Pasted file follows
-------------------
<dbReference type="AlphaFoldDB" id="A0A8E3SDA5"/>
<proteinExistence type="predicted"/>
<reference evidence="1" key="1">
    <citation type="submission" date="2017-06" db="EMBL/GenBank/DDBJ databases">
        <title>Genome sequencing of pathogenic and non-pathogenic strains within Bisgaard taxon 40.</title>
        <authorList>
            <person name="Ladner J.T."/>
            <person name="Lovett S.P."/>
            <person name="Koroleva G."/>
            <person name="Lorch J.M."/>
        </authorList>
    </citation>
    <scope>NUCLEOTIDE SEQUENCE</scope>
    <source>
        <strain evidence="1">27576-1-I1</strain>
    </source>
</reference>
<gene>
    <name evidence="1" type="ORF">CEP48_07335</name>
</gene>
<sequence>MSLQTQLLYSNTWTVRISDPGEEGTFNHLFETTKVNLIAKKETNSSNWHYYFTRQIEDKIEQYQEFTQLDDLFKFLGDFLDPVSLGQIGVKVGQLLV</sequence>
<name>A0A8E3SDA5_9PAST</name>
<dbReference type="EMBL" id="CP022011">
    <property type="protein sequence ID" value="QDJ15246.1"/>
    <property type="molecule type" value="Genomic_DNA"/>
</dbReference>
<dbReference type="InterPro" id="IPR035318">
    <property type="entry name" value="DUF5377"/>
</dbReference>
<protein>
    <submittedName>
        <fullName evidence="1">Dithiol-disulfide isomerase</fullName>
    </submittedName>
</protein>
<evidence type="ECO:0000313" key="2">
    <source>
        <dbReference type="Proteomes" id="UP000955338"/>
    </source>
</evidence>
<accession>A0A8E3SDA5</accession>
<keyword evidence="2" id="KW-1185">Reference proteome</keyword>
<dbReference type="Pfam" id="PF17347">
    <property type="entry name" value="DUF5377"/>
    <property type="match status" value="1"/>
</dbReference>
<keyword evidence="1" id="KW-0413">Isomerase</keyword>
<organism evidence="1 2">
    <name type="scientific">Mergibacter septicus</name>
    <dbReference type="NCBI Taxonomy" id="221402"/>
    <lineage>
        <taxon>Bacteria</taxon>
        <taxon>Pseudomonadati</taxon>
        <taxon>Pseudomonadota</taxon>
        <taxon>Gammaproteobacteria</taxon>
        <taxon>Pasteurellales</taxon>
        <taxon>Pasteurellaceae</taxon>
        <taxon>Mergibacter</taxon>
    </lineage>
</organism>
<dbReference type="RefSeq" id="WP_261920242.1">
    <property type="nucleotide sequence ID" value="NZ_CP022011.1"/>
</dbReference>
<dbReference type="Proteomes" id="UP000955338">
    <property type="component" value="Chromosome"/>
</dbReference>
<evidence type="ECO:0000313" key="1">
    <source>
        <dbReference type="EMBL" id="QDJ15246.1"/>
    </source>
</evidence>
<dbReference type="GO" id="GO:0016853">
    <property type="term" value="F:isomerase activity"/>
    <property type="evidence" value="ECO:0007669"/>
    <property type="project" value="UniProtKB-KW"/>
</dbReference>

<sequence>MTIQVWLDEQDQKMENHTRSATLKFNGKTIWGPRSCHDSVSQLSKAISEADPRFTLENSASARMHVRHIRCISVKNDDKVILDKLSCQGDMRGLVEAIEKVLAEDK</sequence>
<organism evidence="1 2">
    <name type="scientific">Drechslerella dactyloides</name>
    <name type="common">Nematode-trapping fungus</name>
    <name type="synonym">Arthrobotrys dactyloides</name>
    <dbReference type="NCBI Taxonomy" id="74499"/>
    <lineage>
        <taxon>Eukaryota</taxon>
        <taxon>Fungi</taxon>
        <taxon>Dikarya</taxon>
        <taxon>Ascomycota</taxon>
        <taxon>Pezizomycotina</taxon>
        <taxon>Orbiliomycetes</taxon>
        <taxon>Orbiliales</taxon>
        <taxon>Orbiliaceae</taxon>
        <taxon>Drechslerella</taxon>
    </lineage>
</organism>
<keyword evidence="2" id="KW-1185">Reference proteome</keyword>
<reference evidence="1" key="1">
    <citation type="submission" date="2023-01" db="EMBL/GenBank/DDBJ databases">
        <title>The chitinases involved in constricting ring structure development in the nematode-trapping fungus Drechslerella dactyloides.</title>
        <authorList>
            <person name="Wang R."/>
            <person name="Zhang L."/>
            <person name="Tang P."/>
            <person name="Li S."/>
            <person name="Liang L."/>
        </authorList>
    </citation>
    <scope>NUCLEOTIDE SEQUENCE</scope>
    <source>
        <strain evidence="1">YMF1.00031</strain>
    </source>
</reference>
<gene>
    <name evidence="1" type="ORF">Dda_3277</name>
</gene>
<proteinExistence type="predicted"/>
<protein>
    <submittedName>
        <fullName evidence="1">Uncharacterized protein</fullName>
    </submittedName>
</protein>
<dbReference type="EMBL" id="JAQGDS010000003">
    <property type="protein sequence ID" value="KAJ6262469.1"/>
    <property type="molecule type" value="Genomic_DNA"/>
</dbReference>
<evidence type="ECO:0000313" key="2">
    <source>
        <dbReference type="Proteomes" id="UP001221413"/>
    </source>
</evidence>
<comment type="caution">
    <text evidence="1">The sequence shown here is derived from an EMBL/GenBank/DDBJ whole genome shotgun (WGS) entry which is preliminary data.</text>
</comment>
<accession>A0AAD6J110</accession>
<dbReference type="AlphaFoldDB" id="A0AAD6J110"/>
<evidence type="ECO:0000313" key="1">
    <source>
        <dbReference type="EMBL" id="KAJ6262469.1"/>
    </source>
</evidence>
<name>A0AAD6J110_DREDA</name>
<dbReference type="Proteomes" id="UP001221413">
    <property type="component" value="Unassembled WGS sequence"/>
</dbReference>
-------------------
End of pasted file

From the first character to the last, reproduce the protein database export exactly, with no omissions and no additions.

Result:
<dbReference type="AlphaFoldDB" id="A0A8E3SDA5"/>
<proteinExistence type="predicted"/>
<reference evidence="1" key="1">
    <citation type="submission" date="2017-06" db="EMBL/GenBank/DDBJ databases">
        <title>Genome sequencing of pathogenic and non-pathogenic strains within Bisgaard taxon 40.</title>
        <authorList>
            <person name="Ladner J.T."/>
            <person name="Lovett S.P."/>
            <person name="Koroleva G."/>
            <person name="Lorch J.M."/>
        </authorList>
    </citation>
    <scope>NUCLEOTIDE SEQUENCE</scope>
    <source>
        <strain evidence="1">27576-1-I1</strain>
    </source>
</reference>
<gene>
    <name evidence="1" type="ORF">CEP48_07335</name>
</gene>
<sequence>MSLQTQLLYSNTWTVRISDPGEEGTFNHLFETTKVNLIAKKETNSSNWHYYFTRQIEDKIEQYQEFTQLDDLFKFLGDFLDPVSLGQIGVKVGQLLV</sequence>
<name>A0A8E3SDA5_9PAST</name>
<dbReference type="EMBL" id="CP022011">
    <property type="protein sequence ID" value="QDJ15246.1"/>
    <property type="molecule type" value="Genomic_DNA"/>
</dbReference>
<dbReference type="InterPro" id="IPR035318">
    <property type="entry name" value="DUF5377"/>
</dbReference>
<protein>
    <submittedName>
        <fullName evidence="1">Dithiol-disulfide isomerase</fullName>
    </submittedName>
</protein>
<evidence type="ECO:0000313" key="2">
    <source>
        <dbReference type="Proteomes" id="UP000955338"/>
    </source>
</evidence>
<accession>A0A8E3SDA5</accession>
<keyword evidence="2" id="KW-1185">Reference proteome</keyword>
<dbReference type="Pfam" id="PF17347">
    <property type="entry name" value="DUF5377"/>
    <property type="match status" value="1"/>
</dbReference>
<keyword evidence="1" id="KW-0413">Isomerase</keyword>
<organism evidence="1 2">
    <name type="scientific">Mergibacter septicus</name>
    <dbReference type="NCBI Taxonomy" id="221402"/>
    <lineage>
        <taxon>Bacteria</taxon>
        <taxon>Pseudomonadati</taxon>
        <taxon>Pseudomonadota</taxon>
        <taxon>Gammaproteobacteria</taxon>
        <taxon>Pasteurellales</taxon>
        <taxon>Pasteurellaceae</taxon>
        <taxon>Mergibacter</taxon>
    </lineage>
</organism>
<dbReference type="RefSeq" id="WP_261920242.1">
    <property type="nucleotide sequence ID" value="NZ_CP022011.1"/>
</dbReference>
<dbReference type="Proteomes" id="UP000955338">
    <property type="component" value="Chromosome"/>
</dbReference>
<evidence type="ECO:0000313" key="1">
    <source>
        <dbReference type="EMBL" id="QDJ15246.1"/>
    </source>
</evidence>
<dbReference type="GO" id="GO:0016853">
    <property type="term" value="F:isomerase activity"/>
    <property type="evidence" value="ECO:0007669"/>
    <property type="project" value="UniProtKB-KW"/>
</dbReference>

<sequence>MTIQVWLDEQDQKMENHTRSATLKFNGKTIWGPRSCHDSVSQLSKAISEADPRFTLENSASARMHVRHIRCISVKNDDKVILDKLSCQGDMRGLVEAIEKVLAEDK</sequence>
<organism evidence="1 2">
    <name type="scientific">Drechslerella dactyloides</name>
    <name type="common">Nematode-trapping fungus</name>
    <name type="synonym">Arthrobotrys dactyloides</name>
    <dbReference type="NCBI Taxonomy" id="74499"/>
    <lineage>
        <taxon>Eukaryota</taxon>
        <taxon>Fungi</taxon>
        <taxon>Dikarya</taxon>
        <taxon>Ascomycota</taxon>
        <taxon>Pezizomycotina</taxon>
        <taxon>Orbiliomycetes</taxon>
        <taxon>Orbiliales</taxon>
        <taxon>Orbiliaceae</taxon>
        <taxon>Drechslerella</taxon>
    </lineage>
</organism>
<keyword evidence="2" id="KW-1185">Reference proteome</keyword>
<reference evidence="1" key="1">
    <citation type="submission" date="2023-01" db="EMBL/GenBank/DDBJ databases">
        <title>The chitinases involved in constricting ring structure development in the nematode-trapping fungus Drechslerella dactyloides.</title>
        <authorList>
            <person name="Wang R."/>
            <person name="Zhang L."/>
            <person name="Tang P."/>
            <person name="Li S."/>
            <person name="Liang L."/>
        </authorList>
    </citation>
    <scope>NUCLEOTIDE SEQUENCE</scope>
    <source>
        <strain evidence="1">YMF1.00031</strain>
    </source>
</reference>
<gene>
    <name evidence="1" type="ORF">Dda_3277</name>
</gene>
<proteinExistence type="predicted"/>
<protein>
    <submittedName>
        <fullName evidence="1">Uncharacterized protein</fullName>
    </submittedName>
</protein>
<dbReference type="EMBL" id="JAQGDS010000003">
    <property type="protein sequence ID" value="KAJ6262469.1"/>
    <property type="molecule type" value="Genomic_DNA"/>
</dbReference>
<evidence type="ECO:0000313" key="2">
    <source>
        <dbReference type="Proteomes" id="UP001221413"/>
    </source>
</evidence>
<comment type="caution">
    <text evidence="1">The sequence shown here is derived from an EMBL/GenBank/DDBJ whole genome shotgun (WGS) entry which is preliminary data.</text>
</comment>
<accession>A0AAD6J110</accession>
<dbReference type="AlphaFoldDB" id="A0AAD6J110"/>
<evidence type="ECO:0000313" key="1">
    <source>
        <dbReference type="EMBL" id="KAJ6262469.1"/>
    </source>
</evidence>
<name>A0AAD6J110_DREDA</name>
<dbReference type="Proteomes" id="UP001221413">
    <property type="component" value="Unassembled WGS sequence"/>
</dbReference>